White Cake Recipe
A white cake recipe that is light, fluffy, full of flavor and easy to make! A great base recipe for any baker that can be adapted to other recipes.
This recipe makes enough batter for two 8"x2" round cakes or three 6"x2" tall cakes
White Cake Recipe Ingredients
- 8 oz unsalted butter room temp
- 14 oz sugar
- 6 large egg whites fresh not boxed at room temp
- 14 oz AP flour
- 2 1/2 tsp baking powder
- 1/2 tsp salt
- 1 tsp almond extract use clear for a whiter cake
- 1 tsp vanilla extract
- 10 oz milk room temp
- 2 oz vegetable oil
Easy Buttercream Frosting
- 8 oz pasteurized egg whites room temperature
- 32 oz powdered sugar
- 32 oz unsalted butter room temperature
- 1/2 tsp salt
- 1 Tbsp vanilla extract
- 6 oz white chocolate
- 1 oz warm water
- 1 tsp warm brown food coloring
- 2 tsp Truly Mad Plastics super gold
- 1 Tbsp Everclear lemon extract or rose water can be used
White Cake Recipe Instructions
Place butter in a stand mixer with a paddle attachment and cream until smooth. Sprinkle in your sugar and then let whip on high until light and white (about 5 minutes)
Combine your flour, baking powder and salt and set aside
Combine milk, oil and extracts and set aside
Add in egg whites one at a time (roughly) and let fully combine after each addition before adding the next. If your egg whites aren't at room temperature you can microwave them for a few seconds. Be careful not to cook them! Cold egg whites will curdle the batter.
Add in 1/3 of your dry ingredients and let combine. Add in 1/2 of your liquids, then dry, then liquids and the rest of your dry. Let mix until just combined.
Add batter into prepared cake pans and bake at 335 degrees F for 25-35 minutes or until a toothpick comes out clean when poked in the center.
Let cool ten minutes then turn out cakes onto a cooling rack. Wrap warm and place into the freezer to flash chill. This locks in the moisture. Once cool but not frozen you can then trim off the brown edges of your cakes and frost as desired. Chill cake.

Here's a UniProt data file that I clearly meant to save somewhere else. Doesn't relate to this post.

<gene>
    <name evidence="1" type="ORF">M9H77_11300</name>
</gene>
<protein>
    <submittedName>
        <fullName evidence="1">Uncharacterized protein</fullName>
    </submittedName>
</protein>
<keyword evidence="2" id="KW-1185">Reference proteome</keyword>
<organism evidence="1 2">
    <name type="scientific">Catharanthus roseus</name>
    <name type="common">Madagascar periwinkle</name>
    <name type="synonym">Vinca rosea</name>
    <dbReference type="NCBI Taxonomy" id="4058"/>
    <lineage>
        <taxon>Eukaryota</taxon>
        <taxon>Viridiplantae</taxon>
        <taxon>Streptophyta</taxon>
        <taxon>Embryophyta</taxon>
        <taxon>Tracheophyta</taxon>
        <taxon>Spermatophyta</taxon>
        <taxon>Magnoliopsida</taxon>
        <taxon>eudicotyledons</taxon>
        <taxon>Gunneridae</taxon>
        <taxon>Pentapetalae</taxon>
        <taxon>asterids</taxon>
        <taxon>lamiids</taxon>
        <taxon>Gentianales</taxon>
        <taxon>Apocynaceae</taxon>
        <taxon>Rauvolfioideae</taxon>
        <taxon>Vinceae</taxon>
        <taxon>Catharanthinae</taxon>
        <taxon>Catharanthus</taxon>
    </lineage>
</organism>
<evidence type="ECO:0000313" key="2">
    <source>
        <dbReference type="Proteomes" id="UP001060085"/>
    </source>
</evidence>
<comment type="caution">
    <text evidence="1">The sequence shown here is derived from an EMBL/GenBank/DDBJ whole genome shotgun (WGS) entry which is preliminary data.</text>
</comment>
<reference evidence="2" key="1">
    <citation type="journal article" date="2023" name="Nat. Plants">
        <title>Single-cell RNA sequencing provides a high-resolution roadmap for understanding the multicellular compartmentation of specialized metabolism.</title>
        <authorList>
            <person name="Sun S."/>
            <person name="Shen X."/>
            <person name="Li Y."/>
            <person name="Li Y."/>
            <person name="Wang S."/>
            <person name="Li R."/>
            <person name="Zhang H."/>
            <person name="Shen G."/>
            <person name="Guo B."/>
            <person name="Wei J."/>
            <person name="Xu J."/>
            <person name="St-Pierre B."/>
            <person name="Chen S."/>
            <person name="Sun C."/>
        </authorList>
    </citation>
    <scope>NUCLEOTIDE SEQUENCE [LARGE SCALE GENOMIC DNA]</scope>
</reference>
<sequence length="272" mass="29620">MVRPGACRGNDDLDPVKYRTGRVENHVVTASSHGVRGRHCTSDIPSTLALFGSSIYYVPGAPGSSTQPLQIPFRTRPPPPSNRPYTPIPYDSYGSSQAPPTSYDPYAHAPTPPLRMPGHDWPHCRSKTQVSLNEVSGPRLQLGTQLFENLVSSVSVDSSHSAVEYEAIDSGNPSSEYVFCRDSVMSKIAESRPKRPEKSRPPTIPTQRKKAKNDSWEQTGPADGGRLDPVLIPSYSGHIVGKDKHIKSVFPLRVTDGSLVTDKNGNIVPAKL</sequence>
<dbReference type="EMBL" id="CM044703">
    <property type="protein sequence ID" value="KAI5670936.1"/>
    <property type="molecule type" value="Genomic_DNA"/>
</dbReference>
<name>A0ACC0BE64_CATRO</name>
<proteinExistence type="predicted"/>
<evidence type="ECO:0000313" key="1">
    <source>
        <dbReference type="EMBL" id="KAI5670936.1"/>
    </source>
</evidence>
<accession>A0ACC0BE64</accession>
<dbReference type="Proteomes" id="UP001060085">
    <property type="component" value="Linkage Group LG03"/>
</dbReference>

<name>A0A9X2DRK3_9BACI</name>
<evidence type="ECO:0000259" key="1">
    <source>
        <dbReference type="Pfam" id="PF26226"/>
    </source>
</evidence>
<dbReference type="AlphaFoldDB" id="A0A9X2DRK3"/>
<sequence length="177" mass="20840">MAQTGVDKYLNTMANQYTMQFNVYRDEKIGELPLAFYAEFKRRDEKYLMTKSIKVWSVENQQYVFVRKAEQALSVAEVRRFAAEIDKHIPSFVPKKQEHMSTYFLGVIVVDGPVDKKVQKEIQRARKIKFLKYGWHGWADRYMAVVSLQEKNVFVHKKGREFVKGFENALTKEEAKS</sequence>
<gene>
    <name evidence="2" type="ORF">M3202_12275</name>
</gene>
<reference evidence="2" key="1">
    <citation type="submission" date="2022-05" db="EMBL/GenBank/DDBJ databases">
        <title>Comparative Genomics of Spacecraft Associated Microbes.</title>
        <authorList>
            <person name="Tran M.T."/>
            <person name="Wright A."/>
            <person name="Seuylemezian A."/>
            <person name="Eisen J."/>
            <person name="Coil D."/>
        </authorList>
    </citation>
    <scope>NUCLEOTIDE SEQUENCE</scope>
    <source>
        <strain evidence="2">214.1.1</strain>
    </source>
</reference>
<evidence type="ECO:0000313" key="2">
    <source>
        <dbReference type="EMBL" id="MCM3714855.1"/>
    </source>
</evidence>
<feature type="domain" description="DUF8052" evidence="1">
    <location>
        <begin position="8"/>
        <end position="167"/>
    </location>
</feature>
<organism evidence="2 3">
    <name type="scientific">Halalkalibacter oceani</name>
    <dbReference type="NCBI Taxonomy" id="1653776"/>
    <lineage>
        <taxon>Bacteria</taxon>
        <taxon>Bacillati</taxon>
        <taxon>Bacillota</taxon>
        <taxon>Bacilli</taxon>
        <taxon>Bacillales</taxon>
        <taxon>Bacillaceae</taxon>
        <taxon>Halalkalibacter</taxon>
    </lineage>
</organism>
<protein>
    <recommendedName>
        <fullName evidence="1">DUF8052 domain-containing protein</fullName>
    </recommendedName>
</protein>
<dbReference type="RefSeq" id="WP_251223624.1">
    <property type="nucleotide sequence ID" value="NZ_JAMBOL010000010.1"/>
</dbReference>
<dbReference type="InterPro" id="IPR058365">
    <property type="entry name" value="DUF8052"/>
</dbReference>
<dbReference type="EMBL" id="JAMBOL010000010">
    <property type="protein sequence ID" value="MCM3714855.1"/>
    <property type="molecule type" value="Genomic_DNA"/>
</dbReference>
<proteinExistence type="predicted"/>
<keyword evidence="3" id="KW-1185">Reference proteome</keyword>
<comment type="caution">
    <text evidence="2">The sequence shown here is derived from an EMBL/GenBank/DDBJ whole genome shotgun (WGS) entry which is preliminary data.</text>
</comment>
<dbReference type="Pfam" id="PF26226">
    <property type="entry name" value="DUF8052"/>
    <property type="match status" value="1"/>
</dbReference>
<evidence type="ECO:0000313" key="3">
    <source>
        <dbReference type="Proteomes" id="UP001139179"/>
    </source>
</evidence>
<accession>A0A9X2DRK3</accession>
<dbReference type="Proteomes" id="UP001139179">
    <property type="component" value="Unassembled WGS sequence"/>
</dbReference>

Easy Buttercream Frosting
Combine egg whites and powdered sugar in a mixing bowl with the whisk attachment. Whisk to combine on low then whisk on high, adding in your butter in small chunks, vanilla and salt. Turn mixer up to high and whip until light, fluffy and white.
Melt chocolate and water in the microwave and whisk until smooth. Add in a couple drops of food coloring. Let cool to about 90 degrees before attempting to drip over the chilled cake. Once chocolate is set, you can combine the everclear and gold dust to make a paint and paint the drip.
*note: this is a non-toxic gold dust
Important Things To Note Before You Start
1. Bring all your ingredients to room temperature or even a little warm (eggs, buttermilk, butter, etc) to ensure your batter does not break or curdle.
2. Use a scale to weigh your ingredients (including liquids) unless otherwise instructed (Tablespoons, teaspoons, pinch etc). Metric measurements are available in the recipe card. Scaled ingredients are much more accurate than using cups and help ensure the success of your recipe.
3. Practice Mise en Place (everything in it's place). Measure out your ingredients ahead of time and have them ready before you start mixing to reduce the chances of accidentally leaving something out.
4. Chill your cakes before frosting and filling. You can cover a frosted and chilled cake in fondant if you wish. This cake is also great for stacking. I always keep my cakes chilled in the refrigerator before delivery for easy transporting.
5. If the recipe calls for specific ingredients like cake flour, replacing it with all purpose flour and cornstarch is not recommended unless specified in the recipe that it’s ok. Substituting ingredients may cause this recipe to fail.